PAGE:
Last week, Governor DeWine delivered the first state of the state address of his second term. He covered a wide range of topics, from housing and public safety to workforce and economic development, but began his speech by pointing to the “moral imperative” of ensuring that all Ohio children are “fully educated.”
His primary focus was on early literacy and the fact that 40 percent of Ohio third grade students are not proficient in reading. He didn’t spend time explaining why this should be such cause for concern, but he didn’t need to. Research on outcomes for struggling readers is well-established. A 2012 report from the Annie E. Casey Foundation found that third graders who weren’t proficient in reading were four times as likely to drop out of high school than those who were proficient. Longitudinal analyses conducted in Ohio and elsewhere have produced similar findings. The consequences aren’t limited to academic performance, either. For the estimated 16 million Americans who are functionally illiterate, everyday activities like getting a driver’s license, reading news stories online, or voting are far more difficult than they should be.
Fortunately for Ohioans, the administration seems eager to not only shine a light on early literacy struggles, but to actually do something about them. In his recently released budget recommendations, DeWine invested $174.1 million toward improving literacy and outlined how those funds would be spent. Let’s take a look.
The strategy starts with high-quality curriculum. In his address, DeWine reminded listeners that there is a “great deal of research about how we learn to read.” And he’s right. The science of reading—the pedagogy and practices proven to effectively teach children how to read—focuses on five main components: phonics, phonemic awareness, vocabulary, fluency, and comprehension. Phonics, in particular, is crucial. Unfortunately, far too many schools still use curricula and materials that aren’t properly aligned with the science of reading. To fix this, DeWine has a three-step plan.
First, the Ohio Department of Education (ODE) will be charged with creating a list of high-quality core curriculum and instructional materials in English language arts, as well as a list of evidence-based reading intervention programs, that are aligned with the science of reading. Second, public schools will be required to use the materials and programs that appear on this list—and only those on the list—starting in the 2024–25 school year. Unless schools apply to ODE for a waiver (which they are permitted to do on an individual student basis in certain circumstances), they are forbidden from using any curriculum, materials, or reading intervention programs that utilize the three-cueing approach, which encourages students to make predictions and use context clues to identify words. Third, DeWine has pledged to provide funding to each school to pay for curriculum based on the science of reading.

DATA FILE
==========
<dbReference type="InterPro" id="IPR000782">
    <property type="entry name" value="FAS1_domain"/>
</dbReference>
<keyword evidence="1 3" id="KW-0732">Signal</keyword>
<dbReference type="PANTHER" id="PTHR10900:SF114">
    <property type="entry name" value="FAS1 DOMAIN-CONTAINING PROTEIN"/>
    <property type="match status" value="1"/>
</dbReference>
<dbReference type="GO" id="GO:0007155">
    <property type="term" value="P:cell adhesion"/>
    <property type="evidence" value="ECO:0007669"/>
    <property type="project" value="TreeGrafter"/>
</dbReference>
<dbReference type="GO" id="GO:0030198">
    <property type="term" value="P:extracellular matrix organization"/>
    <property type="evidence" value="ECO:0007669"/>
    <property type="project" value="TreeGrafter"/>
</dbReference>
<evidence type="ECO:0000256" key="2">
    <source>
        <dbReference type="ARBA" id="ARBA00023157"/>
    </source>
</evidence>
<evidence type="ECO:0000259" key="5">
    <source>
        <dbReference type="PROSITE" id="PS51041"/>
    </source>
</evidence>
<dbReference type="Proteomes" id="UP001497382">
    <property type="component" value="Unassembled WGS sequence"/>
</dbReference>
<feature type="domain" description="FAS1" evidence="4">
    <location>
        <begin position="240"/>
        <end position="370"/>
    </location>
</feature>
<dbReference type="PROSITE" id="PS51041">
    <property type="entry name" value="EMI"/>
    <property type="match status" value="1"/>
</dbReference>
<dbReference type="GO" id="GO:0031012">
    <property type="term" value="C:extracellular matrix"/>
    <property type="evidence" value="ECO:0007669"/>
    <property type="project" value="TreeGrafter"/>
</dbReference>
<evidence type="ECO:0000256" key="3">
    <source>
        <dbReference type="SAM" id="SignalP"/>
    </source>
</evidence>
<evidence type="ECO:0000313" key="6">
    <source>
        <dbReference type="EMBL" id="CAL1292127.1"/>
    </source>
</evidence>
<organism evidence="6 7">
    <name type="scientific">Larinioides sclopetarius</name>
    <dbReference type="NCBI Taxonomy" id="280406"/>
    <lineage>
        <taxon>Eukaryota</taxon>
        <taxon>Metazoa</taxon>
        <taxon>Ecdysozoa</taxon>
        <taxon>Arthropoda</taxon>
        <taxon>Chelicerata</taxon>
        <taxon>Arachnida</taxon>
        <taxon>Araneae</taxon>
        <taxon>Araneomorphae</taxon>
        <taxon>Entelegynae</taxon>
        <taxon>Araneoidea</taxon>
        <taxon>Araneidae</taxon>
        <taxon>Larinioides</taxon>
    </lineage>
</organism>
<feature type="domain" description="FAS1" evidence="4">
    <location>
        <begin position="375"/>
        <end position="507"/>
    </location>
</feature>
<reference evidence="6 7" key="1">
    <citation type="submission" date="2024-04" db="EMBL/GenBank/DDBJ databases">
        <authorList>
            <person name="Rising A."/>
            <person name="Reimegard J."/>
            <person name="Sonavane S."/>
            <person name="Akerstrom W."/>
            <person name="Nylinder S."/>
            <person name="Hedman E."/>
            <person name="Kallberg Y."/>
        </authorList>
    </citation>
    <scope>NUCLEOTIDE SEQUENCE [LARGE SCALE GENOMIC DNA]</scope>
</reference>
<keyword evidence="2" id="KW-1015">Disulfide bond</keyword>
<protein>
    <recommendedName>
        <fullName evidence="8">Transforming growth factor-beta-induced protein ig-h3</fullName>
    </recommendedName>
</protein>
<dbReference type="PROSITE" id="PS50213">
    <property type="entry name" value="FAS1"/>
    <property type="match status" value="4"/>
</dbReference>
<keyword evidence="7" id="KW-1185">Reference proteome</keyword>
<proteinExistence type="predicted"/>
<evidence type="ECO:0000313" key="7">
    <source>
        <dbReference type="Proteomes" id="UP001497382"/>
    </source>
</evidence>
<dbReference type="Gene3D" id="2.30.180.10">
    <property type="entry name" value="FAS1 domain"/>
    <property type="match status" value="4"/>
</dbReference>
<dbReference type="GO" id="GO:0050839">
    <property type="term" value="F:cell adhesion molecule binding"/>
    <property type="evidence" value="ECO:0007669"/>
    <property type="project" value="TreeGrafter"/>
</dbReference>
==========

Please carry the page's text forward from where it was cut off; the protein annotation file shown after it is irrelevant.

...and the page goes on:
Funds will also cover the cost of professional development for teachers. Specifically, DeWine has promised that the ODE will “create professional development coursework rooted in evidence-based strategies for effective literacy instruction” and that the state will provide funding to schools to incorporate this literacy training into their classrooms. This is important for two reasons. First, although Ohio requires most teachers to pass a Foundations of Reading exam prior to receiving a teaching license and also mandates the completion of a minimum of twelve semester hours of college coursework covering topics like phonics and reading instruction, such requirements can’t—and weren’t intended to—keep current teachers up-to-date on the best strategies and approaches for teaching reading. Teachers need ongoing support, and providing them with professional development coursework meets that need. Second, by picking up the tab, the state ensures that districts and schools with tight budgets won’t have to skip out on offering critical professional development for the sake of saving a few bucks.
Last but not least, the DeWine administration has pledged that ODE will support up to 100 additional literacy coaches in schools and districts with the lowest reading proficiency. Coaches will implement the Ohio Literacy Coaching Model, which was part of the state’s 2020 plan to raise literacy achievement, and will support the use of high-quality instructional materials statewide. This is a smart move by the administration, as it’s proven effective elsewhere. Mississippi, which has improved its early literacy outcomes to such a degree that it’s been called a “miracle,” also invested in literacy coaches.
All things considered, the DeWine administration has put forth a solid plan for investing in early literacy improvements. There’s still a long way to go before these proposals become law, but the fact that early literacy occupies such a prominent part of the governor’s education agenda is worthy of celebration.